Mother

Twenty-one years ago, in the year 2000, Marjorie Snelgrove, had one of her poems published in Ballads of Our Lives. At that point in her life she was 74, just a few months older than I am now. Like many in our family, she had dabbled in poetry and other forms of writing most of her life – just for the sheer pleasure of it. In today’s world, she would most certainly have had a blog. In any case, I believe she was very proud to have her contribution accepted alongside those of hundreds of other amateur poets.

Today my mother would have turned 95, so I am going to post her poem on my blog.

“Hey, Mom! You’re on a different stage now.”

The Un-Done

While I’m lying awake in the wee hours of the morning, trying to ignore the snoring and the songs of the birds, my mind – completely unbidden and unappreciated – works overtime.

My weary brain wants to dwell on the unresolved, the unreconciled, the unfinished and the unattended; and it bids me unrelentingly to take care of them all ASAP.

With a certain degree of spiralling effort, I occasionally manage to make some kind of vague plans in my head, wishing I could sneak out of bed and write them down. Unable, though, to put any of these schemes into action at four in the morning, I simply observe as my mind nags on and on.

Then these worries seem to morph into the unknown, the unseen, and the unthought. And before long they have become the worst of all worst-case scenarios: the unprepared.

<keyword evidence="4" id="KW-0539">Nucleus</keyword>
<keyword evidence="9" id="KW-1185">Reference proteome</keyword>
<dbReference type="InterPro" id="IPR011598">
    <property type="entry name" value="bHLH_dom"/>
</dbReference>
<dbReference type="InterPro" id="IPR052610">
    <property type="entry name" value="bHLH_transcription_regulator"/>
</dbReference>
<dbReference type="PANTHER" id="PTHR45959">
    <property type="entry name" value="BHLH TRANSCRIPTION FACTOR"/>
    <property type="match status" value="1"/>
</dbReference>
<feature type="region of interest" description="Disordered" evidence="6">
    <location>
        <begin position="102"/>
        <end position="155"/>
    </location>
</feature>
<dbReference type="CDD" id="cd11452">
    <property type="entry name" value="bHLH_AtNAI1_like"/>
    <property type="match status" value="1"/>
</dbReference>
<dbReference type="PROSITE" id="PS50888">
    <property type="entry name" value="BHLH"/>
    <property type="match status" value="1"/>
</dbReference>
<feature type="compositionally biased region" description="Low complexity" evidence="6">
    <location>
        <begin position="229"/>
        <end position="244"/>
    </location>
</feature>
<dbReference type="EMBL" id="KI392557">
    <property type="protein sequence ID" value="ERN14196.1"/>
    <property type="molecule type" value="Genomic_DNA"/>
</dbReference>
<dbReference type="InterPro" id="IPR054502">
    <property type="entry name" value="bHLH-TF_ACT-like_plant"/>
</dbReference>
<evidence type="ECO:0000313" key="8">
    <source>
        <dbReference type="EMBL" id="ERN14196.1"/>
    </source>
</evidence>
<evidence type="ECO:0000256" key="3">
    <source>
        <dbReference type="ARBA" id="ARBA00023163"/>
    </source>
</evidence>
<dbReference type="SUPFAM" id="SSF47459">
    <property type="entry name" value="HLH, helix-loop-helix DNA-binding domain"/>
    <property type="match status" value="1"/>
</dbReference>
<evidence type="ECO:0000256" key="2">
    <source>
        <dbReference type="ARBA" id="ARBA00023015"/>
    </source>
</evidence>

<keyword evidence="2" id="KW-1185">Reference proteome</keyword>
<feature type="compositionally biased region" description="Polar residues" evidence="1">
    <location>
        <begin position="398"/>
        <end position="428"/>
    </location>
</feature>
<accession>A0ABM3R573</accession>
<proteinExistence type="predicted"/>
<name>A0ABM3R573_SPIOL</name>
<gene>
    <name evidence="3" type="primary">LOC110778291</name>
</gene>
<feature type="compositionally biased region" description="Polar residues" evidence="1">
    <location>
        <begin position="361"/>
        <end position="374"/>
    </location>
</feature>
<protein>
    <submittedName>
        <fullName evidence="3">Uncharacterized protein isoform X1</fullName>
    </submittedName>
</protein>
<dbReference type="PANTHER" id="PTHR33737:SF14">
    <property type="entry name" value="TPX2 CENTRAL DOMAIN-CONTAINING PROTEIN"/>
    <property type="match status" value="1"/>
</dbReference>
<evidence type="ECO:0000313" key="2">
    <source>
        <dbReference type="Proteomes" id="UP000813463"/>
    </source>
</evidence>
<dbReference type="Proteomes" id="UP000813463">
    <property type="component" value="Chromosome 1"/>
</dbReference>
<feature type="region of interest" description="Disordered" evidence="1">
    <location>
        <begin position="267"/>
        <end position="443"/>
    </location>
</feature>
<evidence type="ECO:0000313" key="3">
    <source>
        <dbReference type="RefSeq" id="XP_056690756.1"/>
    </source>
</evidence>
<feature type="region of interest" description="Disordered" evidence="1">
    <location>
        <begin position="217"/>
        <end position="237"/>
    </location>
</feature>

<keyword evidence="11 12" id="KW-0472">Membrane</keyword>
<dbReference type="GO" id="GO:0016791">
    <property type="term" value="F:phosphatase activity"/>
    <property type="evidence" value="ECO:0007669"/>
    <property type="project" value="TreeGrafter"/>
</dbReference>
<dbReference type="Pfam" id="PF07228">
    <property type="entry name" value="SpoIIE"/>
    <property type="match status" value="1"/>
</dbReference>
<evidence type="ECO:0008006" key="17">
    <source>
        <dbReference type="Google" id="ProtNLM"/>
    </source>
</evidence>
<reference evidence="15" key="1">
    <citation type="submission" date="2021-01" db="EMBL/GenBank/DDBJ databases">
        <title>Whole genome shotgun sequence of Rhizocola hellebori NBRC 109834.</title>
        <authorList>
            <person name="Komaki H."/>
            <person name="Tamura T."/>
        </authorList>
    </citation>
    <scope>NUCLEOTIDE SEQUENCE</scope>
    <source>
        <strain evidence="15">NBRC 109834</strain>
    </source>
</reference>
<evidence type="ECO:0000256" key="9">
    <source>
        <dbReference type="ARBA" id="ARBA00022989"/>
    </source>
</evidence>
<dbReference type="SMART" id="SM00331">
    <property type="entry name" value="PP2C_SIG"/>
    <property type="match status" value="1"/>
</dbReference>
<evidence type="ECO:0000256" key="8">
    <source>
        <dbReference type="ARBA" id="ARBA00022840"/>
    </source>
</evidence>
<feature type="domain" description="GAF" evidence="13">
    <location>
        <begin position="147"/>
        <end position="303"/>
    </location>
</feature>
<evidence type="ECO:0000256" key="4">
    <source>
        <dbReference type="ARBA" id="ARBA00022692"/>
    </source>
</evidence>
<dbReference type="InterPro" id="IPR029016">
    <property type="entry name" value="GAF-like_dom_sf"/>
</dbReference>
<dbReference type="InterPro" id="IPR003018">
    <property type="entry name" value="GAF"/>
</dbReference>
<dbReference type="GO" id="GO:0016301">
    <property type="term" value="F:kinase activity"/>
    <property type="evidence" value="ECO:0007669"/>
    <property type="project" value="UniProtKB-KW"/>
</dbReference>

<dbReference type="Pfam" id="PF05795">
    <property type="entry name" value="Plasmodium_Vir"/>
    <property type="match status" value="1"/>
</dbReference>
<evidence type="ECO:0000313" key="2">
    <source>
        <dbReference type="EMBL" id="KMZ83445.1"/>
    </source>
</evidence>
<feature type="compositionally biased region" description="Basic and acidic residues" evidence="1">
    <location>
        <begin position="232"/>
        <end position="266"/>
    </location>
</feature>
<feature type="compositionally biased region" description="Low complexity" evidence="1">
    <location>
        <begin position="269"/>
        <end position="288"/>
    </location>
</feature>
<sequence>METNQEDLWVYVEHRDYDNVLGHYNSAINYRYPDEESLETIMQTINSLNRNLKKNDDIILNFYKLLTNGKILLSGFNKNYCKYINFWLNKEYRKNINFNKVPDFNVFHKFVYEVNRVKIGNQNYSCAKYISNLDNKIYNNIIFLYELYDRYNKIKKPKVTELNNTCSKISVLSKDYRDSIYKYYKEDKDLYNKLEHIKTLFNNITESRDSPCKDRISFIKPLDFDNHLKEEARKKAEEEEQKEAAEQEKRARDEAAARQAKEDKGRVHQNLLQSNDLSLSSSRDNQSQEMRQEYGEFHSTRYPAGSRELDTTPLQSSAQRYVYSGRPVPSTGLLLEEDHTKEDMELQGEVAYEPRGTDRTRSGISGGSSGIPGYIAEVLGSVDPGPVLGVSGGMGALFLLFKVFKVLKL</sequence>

Until I manage to find a solution to the too-short 24-hour day, I just have to hope that I’m not too late and that I don’t completely come undone!

Resonances & The Great Journey

We are living in interesting times, and I’ve concluded that if we are completely open to the seemingly unrelated inputs around us, we gain and learn a lot – especially in times like these.

It may seem like coincidence and serendipity are at play, but if only that is the case, why do so many pieces connect and speak to us so clearly, and so individually? Why does one soul receive the message while so many others are left out, and oblivious to it? Perhaps it has to do with how we engage with the world?

These thoughts make me think of comments in a recent post on a blog I love to follow. The author refers to Susan Inspired and her regular, and much appreciated, discussions of the Schumann Resonance charts. Susan suggests in one of her videos that we adopt a “zero-point perspective” because that is the way to “recover sanity and live together in wholeness.” Zero point is a centred state, a place of stillness within, found through prayer or meditation, and a connection with the soul, the higher good, God.